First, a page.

Nick Hornby

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Just Like You is everything you want from a Nick Hornby novel: a tender but unsentimental romance, full of brilliantly drawn characters and outright belly laughs.

It is also the author’s attempt to grapple with the most fractured social and political times of a writing career that stretches back to Fever Pitch in 1992 and his first, hugely adored novel High Fidelity in 1995.

Here we discuss the state of the nation, the inspiration for Just Like You and the art that has been getting Hornby through the great lost summer of 2020. 

There’s an age gap of almost twenty years between Lucy (41) and Joseph (22), the protagonists of Just Like You. Tell us about that.

Well, I knew I wanted to write about a couple separated by as many things that could possibly separate a couple, within reason. The three big obstacles between them are age, education and race. It seemed to me, the more I thought about it, that age was probably the biggest obstruction to a relationship, or at least one that’s serious.

Do you mean in a practical sense, or in terms of values and perspectives?

Both, but mainly values and perspectives. And you know, it’s an interesting time to be writing about value clashes between older and younger people. 

Much is made of the gap between boomers and millennials. Do you buy into that? 

I think you can’t not buy into it. My generation has to be one of the luckiest to have ever existed. I was born at the end of the 50s: most diseases were eradicated, there were no world wars and my educational opportunities were just unbelievable. I went to a state school, I went to Cambridge and every tier of my university education was paid for. So I can understand why younger people today feel bitter and I sympathise, while not really knowing what to do about it. I think they have a lot to feel angry about.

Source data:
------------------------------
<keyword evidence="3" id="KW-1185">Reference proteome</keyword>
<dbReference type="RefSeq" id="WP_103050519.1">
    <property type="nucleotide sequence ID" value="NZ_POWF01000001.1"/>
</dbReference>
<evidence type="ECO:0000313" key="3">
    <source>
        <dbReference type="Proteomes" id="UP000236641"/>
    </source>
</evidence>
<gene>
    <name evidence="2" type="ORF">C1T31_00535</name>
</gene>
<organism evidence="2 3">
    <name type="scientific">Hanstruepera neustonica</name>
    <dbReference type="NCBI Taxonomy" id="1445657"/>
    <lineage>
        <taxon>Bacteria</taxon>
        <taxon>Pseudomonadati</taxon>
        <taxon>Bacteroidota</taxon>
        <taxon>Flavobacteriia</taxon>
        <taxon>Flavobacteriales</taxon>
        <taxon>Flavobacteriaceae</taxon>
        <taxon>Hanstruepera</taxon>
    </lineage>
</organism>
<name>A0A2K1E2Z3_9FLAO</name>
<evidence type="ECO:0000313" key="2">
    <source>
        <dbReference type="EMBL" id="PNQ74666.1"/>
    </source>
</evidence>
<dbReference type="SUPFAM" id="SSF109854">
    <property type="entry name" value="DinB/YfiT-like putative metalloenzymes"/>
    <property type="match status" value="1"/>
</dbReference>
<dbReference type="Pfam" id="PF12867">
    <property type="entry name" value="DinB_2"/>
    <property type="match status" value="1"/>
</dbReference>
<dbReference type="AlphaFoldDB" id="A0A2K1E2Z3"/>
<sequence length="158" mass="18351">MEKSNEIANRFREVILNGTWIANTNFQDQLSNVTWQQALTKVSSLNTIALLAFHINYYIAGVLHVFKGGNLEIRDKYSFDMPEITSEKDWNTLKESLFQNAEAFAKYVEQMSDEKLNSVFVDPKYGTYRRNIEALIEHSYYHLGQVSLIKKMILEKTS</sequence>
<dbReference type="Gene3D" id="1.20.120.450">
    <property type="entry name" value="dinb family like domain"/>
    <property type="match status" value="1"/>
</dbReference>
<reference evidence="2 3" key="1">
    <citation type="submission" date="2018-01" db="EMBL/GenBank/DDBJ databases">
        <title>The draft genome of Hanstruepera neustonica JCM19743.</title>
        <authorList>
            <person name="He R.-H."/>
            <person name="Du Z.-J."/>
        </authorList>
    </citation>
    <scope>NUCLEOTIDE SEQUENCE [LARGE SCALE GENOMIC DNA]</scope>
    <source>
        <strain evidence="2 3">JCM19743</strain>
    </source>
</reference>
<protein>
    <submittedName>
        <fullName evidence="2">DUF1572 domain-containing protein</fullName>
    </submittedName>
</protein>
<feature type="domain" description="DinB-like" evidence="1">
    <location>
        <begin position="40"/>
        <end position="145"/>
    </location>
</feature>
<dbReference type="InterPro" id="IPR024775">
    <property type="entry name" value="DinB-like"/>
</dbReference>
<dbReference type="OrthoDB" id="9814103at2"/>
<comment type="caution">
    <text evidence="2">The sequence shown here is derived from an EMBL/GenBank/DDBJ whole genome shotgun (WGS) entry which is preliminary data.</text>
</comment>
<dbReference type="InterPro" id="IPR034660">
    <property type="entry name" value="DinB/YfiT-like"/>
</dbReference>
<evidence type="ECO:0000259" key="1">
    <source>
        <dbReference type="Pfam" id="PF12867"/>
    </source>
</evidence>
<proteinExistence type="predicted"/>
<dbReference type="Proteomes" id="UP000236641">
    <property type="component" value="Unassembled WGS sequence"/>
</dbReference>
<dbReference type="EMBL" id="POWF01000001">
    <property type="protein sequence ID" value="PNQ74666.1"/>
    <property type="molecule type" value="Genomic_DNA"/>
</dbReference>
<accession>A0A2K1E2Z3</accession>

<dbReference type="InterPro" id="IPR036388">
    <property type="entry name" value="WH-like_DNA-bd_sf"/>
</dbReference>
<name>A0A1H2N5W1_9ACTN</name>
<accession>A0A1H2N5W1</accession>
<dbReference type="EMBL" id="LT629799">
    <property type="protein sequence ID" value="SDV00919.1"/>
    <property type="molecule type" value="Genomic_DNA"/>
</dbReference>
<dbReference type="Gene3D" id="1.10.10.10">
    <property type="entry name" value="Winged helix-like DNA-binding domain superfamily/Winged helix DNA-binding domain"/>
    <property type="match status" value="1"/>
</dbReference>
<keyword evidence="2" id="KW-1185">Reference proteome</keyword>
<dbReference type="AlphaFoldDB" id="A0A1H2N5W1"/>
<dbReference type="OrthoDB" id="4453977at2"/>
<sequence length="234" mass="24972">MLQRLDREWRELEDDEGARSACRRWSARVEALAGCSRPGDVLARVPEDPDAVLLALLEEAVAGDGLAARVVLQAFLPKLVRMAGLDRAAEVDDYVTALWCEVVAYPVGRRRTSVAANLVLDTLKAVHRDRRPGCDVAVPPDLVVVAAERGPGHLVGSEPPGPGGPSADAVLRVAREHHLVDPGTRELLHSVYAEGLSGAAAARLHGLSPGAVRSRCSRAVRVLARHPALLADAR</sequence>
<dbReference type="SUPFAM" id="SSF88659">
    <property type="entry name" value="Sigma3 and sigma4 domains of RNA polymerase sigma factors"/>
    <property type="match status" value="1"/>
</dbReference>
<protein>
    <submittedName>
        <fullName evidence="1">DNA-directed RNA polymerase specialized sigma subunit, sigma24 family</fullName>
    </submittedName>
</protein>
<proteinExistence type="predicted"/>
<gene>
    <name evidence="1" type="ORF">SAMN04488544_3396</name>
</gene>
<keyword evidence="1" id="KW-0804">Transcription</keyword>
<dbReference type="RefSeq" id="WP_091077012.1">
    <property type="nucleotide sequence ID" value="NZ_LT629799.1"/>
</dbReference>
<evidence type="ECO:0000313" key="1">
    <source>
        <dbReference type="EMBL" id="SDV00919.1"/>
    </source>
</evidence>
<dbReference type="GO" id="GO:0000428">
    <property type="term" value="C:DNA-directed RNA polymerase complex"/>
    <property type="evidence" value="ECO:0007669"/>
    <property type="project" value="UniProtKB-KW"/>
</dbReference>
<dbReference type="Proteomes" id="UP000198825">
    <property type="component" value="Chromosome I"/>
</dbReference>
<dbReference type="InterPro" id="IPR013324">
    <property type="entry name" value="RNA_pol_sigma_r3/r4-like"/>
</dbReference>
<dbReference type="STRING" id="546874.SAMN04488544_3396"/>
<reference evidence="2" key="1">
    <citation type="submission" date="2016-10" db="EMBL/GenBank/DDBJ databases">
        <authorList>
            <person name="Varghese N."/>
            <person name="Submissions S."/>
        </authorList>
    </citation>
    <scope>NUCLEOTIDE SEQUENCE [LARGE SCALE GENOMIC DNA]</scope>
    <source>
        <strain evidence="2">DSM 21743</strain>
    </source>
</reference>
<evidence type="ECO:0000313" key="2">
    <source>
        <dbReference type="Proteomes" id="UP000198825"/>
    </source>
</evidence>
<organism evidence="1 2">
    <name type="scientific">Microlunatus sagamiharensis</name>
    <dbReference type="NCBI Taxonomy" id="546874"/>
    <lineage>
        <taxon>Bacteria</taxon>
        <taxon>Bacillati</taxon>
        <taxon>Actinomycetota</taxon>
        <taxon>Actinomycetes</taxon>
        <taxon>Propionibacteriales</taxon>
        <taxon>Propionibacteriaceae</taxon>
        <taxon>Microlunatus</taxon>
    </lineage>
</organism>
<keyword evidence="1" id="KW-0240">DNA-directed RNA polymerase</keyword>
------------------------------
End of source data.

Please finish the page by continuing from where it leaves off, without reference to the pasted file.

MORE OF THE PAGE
Some of the scenes in Just Like You skewer the more narrow-minded opinions of Lucy’s middle-aged, middle-class friends. Is that purely observational, or did it come from fear of seeing them in yourself?

[Laughs] I don’t know. I think if you’re a writer, you have an advantage – and I’m not talking about any talent I have, I’m talking about what my job actually consists of – which is being completely on my own, thinking about and observing my community. And of course, if you haven’t got anything else to do, you end up being a bit more aware than most people. I don’t have to teach kids, I don’t have to work in a hospital, I don’t have do any of those things that would occupy mental space. And so, to a certain extent, if you can’t get [observing people] right, then what the hell are you doing being a writer? 

You wrote an essay for Penguin.co.uk over lockdown about the importance of the BBC, and you have said you believe some of best writing today is on TV rather than in novels. It sounds like you’re quite happy with that?

Yeah, completely. Ideas for education, entertainment, laughs, excitement, empathy… it will come out where it will. I think what writers want most is to be part of the cultural conversation, and that’s why they keep drifting around from form to form. That has happened throughout history. There used to be such a broad, big division between mass entertainment and more literary entertainment but those distinctions have become very blurred over the last few years.